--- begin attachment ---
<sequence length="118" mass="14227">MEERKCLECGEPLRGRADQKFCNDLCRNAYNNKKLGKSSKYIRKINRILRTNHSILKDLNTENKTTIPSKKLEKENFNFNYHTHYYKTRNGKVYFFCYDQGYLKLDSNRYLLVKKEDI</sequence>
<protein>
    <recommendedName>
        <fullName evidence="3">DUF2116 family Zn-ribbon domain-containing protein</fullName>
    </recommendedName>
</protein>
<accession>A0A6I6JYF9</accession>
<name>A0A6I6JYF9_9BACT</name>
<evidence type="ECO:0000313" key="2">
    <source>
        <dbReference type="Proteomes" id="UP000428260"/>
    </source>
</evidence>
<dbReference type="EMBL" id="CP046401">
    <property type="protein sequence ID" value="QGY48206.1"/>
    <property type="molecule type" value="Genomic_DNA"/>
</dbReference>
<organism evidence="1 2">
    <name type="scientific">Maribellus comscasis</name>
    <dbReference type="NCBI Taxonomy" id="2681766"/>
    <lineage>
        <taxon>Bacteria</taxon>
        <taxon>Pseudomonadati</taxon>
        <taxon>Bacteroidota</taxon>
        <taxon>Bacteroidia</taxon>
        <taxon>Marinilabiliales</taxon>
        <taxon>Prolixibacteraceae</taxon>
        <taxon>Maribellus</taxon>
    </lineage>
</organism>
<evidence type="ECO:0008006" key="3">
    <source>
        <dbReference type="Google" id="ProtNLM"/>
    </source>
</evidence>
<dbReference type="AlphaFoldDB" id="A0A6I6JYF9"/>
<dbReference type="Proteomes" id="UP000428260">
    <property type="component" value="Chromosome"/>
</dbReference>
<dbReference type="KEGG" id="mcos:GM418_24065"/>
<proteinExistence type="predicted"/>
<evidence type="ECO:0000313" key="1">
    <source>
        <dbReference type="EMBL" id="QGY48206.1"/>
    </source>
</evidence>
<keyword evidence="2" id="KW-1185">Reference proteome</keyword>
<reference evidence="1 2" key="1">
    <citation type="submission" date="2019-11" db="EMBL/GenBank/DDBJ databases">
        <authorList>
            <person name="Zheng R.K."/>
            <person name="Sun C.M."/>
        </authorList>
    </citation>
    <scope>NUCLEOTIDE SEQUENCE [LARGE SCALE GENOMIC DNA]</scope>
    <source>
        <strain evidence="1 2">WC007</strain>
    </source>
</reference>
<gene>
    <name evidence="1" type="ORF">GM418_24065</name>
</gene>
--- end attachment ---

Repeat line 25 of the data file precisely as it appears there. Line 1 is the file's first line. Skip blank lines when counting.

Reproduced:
        <taxon>Bacteroidia</taxon>